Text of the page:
Bollywood Shell Shock

So, this is a website for those of us clueless non-desis who discover The Joy That Is Indian Cinema and don’t know what to do about it. What do I see next? What does that mean? Where do I get the movies? And who can I talk to about my growing obsession, without their putting me in a little white coat in a padded room? White, I never wear white… I feel more partial to reds and oranges now. Too much Rajasthani in my color pallet these days, I’d guess.

I got hit by the BollyWave back in 2003. I am a costumer by trade, and have always collected costume films. I picked up a copy of Lagaan and what followed, completely engulfed me. Now, after about eight years, I’ve seen over 350 different films, some multiple times (to encourage others to come on board, of course…I don’t sit in my room at night watching Dil Se… over and over again…not often…) and I have completely given over my car stereo to the works of AR Rahman, Vishal Bhardwaj, Sukhwinder Singh and Shankar-Ehsaan-Loy, with some Mohammed Rafi and Shubha Mudgal to vary things a bit. And every other weekend or so, my new local Bollywood buddies (Kathy and Pat, primarily…last names omitted until they choose to reveal themselves) and I try to find a movie or some other Indian cultural event to further our mania.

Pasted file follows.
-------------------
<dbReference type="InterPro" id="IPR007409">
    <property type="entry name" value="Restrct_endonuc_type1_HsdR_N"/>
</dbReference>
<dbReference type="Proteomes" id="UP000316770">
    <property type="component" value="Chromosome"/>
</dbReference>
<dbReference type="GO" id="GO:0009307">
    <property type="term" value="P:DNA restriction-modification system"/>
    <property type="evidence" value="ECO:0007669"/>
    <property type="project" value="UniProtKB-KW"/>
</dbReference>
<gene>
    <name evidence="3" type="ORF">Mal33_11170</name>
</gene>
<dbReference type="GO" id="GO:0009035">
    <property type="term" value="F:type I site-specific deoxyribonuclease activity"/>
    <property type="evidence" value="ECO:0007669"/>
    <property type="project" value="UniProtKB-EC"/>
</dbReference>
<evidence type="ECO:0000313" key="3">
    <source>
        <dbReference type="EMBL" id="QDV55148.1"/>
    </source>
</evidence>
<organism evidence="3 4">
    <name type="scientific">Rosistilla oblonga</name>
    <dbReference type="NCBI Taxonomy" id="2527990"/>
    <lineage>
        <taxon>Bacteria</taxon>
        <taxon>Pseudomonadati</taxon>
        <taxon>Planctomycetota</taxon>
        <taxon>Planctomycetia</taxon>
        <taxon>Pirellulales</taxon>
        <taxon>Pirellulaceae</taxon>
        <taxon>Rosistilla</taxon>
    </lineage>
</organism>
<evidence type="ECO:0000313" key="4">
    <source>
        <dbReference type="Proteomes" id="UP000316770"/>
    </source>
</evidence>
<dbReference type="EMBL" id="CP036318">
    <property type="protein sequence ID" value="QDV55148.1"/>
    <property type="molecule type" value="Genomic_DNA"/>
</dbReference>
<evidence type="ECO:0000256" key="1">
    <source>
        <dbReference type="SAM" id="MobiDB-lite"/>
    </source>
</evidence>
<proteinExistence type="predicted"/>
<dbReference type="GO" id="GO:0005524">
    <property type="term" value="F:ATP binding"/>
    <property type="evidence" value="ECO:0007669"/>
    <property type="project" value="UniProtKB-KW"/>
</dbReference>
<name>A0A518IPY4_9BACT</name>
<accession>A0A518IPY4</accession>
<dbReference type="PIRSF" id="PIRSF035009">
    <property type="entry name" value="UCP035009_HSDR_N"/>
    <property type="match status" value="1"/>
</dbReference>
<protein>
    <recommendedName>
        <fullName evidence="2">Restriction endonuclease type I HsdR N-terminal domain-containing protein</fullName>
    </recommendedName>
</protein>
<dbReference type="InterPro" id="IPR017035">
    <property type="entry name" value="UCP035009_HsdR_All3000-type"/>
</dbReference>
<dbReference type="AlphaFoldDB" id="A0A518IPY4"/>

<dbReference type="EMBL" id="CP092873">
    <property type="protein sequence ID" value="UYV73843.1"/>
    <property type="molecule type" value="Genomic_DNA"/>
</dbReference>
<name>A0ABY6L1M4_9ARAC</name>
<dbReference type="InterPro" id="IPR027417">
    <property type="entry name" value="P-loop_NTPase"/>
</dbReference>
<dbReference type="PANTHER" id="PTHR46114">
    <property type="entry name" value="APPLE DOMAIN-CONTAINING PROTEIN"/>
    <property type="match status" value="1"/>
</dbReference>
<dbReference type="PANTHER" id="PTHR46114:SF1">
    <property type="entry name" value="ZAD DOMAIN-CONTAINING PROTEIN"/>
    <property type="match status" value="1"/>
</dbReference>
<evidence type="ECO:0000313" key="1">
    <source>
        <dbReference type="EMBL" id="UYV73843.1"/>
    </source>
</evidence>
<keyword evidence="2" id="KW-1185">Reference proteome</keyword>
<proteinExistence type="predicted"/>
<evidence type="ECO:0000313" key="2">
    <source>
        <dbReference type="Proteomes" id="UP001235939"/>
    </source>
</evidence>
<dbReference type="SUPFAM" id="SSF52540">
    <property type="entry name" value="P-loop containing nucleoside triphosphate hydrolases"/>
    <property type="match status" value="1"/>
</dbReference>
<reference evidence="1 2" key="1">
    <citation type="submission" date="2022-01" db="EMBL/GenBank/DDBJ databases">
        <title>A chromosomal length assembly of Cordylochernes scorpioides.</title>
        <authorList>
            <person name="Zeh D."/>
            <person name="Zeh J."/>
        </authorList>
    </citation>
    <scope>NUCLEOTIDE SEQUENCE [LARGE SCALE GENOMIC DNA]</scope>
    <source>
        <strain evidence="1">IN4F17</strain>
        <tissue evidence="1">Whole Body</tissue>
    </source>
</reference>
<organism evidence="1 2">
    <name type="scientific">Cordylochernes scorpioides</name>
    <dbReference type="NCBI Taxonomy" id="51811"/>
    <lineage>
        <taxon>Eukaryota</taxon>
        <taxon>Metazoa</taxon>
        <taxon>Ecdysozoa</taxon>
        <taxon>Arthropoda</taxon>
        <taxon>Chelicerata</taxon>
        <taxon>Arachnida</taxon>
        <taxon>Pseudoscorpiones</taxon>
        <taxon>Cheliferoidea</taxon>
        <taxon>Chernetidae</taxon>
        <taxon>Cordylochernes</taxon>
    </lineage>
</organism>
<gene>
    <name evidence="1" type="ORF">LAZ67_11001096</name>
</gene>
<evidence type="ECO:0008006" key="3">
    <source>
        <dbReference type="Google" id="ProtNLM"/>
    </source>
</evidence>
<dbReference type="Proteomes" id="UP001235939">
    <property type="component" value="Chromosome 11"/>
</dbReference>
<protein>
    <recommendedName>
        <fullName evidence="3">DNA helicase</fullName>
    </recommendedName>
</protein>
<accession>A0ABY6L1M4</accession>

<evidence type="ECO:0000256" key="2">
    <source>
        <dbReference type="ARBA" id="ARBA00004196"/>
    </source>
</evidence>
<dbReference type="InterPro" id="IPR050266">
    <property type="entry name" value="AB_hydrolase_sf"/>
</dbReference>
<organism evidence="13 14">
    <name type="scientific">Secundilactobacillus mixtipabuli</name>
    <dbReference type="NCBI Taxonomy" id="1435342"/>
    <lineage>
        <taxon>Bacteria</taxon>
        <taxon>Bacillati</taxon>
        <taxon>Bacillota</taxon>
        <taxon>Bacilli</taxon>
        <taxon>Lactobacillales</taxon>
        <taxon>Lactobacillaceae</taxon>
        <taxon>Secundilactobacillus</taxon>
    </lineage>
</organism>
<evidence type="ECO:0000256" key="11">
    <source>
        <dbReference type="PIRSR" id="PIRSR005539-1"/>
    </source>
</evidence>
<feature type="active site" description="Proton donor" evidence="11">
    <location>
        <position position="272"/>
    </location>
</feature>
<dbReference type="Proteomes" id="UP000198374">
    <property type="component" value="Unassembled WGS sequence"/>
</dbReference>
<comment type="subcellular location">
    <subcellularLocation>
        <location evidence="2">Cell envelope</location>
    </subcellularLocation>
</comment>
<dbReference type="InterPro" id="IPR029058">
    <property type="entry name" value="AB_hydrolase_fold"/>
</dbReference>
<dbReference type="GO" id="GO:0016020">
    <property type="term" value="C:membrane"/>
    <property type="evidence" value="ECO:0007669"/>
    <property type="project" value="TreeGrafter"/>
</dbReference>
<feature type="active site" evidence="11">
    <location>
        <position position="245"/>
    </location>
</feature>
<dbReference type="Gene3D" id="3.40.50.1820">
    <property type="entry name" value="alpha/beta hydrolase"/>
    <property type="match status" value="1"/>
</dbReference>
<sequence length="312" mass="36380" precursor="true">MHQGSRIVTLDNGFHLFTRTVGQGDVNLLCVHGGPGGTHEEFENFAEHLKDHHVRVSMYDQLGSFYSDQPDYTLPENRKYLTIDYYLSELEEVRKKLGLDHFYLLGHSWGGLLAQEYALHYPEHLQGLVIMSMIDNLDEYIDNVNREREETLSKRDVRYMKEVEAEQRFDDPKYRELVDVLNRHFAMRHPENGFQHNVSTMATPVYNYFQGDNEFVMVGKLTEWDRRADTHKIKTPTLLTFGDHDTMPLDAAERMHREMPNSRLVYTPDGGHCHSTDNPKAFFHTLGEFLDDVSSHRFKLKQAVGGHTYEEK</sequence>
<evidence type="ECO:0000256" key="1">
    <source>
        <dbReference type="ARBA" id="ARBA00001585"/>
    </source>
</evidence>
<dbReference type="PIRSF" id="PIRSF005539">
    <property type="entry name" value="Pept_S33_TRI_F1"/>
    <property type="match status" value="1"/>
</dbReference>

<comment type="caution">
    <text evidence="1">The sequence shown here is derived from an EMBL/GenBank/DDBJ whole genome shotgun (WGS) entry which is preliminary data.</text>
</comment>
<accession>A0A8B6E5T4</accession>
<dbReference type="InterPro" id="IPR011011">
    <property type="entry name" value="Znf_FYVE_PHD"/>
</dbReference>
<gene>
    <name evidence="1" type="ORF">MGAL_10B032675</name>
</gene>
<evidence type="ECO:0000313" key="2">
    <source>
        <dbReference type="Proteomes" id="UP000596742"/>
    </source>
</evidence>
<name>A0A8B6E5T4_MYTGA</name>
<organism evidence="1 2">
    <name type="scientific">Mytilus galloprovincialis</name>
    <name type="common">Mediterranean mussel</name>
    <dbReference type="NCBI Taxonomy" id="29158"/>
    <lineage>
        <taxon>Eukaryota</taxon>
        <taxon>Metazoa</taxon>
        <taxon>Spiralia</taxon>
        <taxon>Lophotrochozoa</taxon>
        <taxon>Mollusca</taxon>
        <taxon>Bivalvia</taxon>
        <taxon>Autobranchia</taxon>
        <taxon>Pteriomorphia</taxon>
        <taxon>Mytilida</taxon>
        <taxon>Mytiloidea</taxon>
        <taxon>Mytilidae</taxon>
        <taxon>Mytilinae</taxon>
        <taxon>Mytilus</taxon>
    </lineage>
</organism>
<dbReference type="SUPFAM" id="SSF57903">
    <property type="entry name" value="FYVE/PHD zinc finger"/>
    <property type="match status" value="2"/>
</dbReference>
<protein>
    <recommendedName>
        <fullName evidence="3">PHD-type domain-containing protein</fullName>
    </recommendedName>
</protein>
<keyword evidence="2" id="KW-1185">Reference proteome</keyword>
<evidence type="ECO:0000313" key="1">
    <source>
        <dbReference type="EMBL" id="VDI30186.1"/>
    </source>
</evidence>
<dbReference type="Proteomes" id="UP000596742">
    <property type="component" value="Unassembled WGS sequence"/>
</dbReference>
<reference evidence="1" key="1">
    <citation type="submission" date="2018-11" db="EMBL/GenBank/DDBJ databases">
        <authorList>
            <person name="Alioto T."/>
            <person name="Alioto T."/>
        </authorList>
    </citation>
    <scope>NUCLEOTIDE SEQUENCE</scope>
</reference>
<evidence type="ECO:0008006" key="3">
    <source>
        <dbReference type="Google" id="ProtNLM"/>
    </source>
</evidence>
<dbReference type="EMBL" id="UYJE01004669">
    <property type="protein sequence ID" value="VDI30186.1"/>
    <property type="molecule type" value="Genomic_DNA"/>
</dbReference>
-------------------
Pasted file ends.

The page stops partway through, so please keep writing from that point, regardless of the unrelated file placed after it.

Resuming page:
Now that local converts aren’t enough, I’ve begun to work my wiles on old friends from college, online. No, you’re not safe from Bollywood, even in the American Heartland. Not when you catch the bug. That’s where Julie comes in. We’re planning to revisit our first emails about these films, almost exactly in the way they evolved, conversationally as a dialogue. Hopefully, you’ll see and hear some of the things that you’re looking into yourselves, or perhaps will, now that we’ve suggested it.

I’ll let Julie tell her own story, but I will say, that I am so glad that we’ve found this common, no “interest” isn’t enough, common fixation to get back in regular touch with one another. It had been too long, and I’d missed her wit and sense of humor. I think you’ll like it, too.

Oye, Chak De Phatte!

* There will be a glossary in the categories pages, if I can find a way to do it.  This one is Punjabi for, “let’s bring down the house, get this party started.”

Glossary Post for Those Fab New Phrases

This post is going to be added to more than any in the whole blog.  Hopefully you can access it by the dropdown categories menu.  We’ll try to keep ‘em current (and alphabetical) so we can limit the “WHAT?” aspect of our newer readers.

bakwas or bakvas — nonsense, rubbish.

beta or beti — son or daughter, respectively.

bhaisaab — Term of address for an elder brother.  Bhai, itself being brother, the saab being used almost like “sir”.

bhang — A narcotic drink made of a mixture of milk, almonds, spices, sugar and marijuana.  Proliferates more during certain holiday seasons.

bhangra — A very rhythmic music and a lively style of dancing, heavy on the drums. Example from Bride and Prejudice, here.

chak de phatte (Punjabi) — Used to be a war cry, now heard mostly shouted at the top of their lungs by Sikh guys at the wonderful, wonderful bhangra dances.  It means, literally, “take up the floorboards” but is used more as “let’s bring down the house” or “let’s get the party started”.  Best back up and put in bhangra, now.

chee — Hindi expression of disgust.